Tuesday, 7 June 2011

Work options, and a tenuous link to a children's TV series from the 1980s. Yeah. You heard.

This is the Littlest Hobo:

For those of you who are unfamiliar with children's TV from the 1980s, the Littlest Hobo was a dog who went from town to town helping people. He had pointy fox ears and every week he'd find himself in a new situation with new owners or saving a child from a burning building, and the townspeople would always be like "Oh hey, Hobo! Stick around!" but he'd be like "No, no, maybe tomorrow I'll learn to settle down, until tomorrow I'll just keep moving on".

Or at least he would have said that if he could talk. He couldn't, it wasn't that sort of programme. The theme tune said it instead.

Unlike the Littlest Hobo, I've never rescued someone from certain death (that I'm aware of), but - tenuous link ahead - like that fictional German Shepherd, I've always done the switching and moving that accompanies contract / temporary jobs rather than sticking in one place.

It occurred to me a while back that, after my current role ends, it might be a good time to try and find a permanent job. What with wanting to move out (for longer than one month) and generally needing to feel a bit more settled with life and everything. You know, get some sort of specialism under my belt; find myself a job title. So I can say "Hi I'm the Littlest Hobo and I rescue people from fires" rather than "Hi, I'm the Littlest Hobo and I'll rescue anyone from wherever, really. Not arsed. Cat up a tree? Sure, I'll give it a go. Why not. Beer?"

Then I think about my current position, currently standing at eight months. It's the longest time I've spent in one place doing one thing. And I'm a bit bored. Unchallenged. A bit creatively stifled - as wanky as that sounds - by being part of a massive company where everything takes a million years of sign offs and green light go-aheads to get anything done.

So lately I've been toying with going freelance. I don't know how freelancing works, let alone if it will work for me. I don't know if I've got the balls to do something that basically involves having more self-belief in your abilities, not to mention contacts in high places, than I currently do.

But the fact is, time's getting on. And if nothing comes up in the next month and a bit, I'm having to face the fact that I might not have a choice.

I bet Lassie never had this problem.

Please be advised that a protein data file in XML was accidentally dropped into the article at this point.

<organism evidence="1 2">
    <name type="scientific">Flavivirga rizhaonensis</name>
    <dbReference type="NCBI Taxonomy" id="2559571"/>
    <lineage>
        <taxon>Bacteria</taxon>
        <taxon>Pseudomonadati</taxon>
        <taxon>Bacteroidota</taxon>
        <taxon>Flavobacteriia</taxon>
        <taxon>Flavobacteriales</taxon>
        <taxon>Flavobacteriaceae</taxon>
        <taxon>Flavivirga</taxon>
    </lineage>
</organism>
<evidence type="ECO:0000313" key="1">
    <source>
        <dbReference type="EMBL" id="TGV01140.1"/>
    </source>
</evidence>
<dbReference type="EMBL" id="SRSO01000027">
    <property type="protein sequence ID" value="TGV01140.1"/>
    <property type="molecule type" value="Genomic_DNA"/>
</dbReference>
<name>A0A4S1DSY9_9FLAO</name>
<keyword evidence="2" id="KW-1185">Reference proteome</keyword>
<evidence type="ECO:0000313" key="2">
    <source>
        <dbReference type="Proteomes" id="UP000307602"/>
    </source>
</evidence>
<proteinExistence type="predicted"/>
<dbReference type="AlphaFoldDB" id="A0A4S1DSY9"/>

London-Lass said...

Fraid this is out of my field so cant be of help - although am sure there will be a few others who have more `know how' stepping up to the plate very soon.

Anyway good to see I'm not the only one posting about dogs at the moment. Even if yours is only a tenuous link and mine is more of a worrying obsession ...

jman said...

jobs are a bit like dating - you only get to know what suits you by trying different things - size, structure, field, etc. Only then can you make some kind of informed decision about what suits you. I was never in the same job more than two years until I was much older than you and only then settled on something.

There is something both terrifying and liberating in working for yourself. Great if you can make it work; but you have to have some sort of business plan and be diligent about seeing it through. Good luck whichever path you should choose.

Please Don't Eat With Your Mouth Open said...

Londonlass - I'm always looking for an excuse to write about dogs. Freelancing on the other hand is a whole other ball game...

jman - Yeah, that's why I'm not too sure about it. Terrifying because I might have to become one of those wanky networking junkies. And I'm crap at networking (as we all know).

Anonymous said...

As jman says, working for yourself is fantastic, yet also very stressful at times.

If you can carry it off then you'll never ever look back.

Helen said...

I'm stuck in a job that I hate but that pays well. I long to do something creative and work for myself but, at the moment, I just can't take a pay cut. Stupid house buying.

@HiBridThinker said...

Like London Lass, I have little of substance to offer with regards to the merits or otherwise of freelancing.


It seems to me like you have nothing to lose by giving it a go and that (no don't take this the wrong way) you currently have very little to keep you "fixed" in one spot/job. Why not have a crack?

It may sound cheesy but I live by the motto "fortune favours the brave" and I have no doubt that I am where I am in life because of it.

Undoubtedly, you will find an anchor in life soon enough and arguably, your perspective may change. You may want to do the same thing for three, four or five years...I guess you should ask yourself whether, when you are 80, you will regret not having a crack at freelancing.


What about doing freelancing on the side or the regular, mundane, bread on the table, everyday job?

My thoughts. Do with them what you will.


Blog Template by YummyLolly.com - RSS icons by ComingUpForAir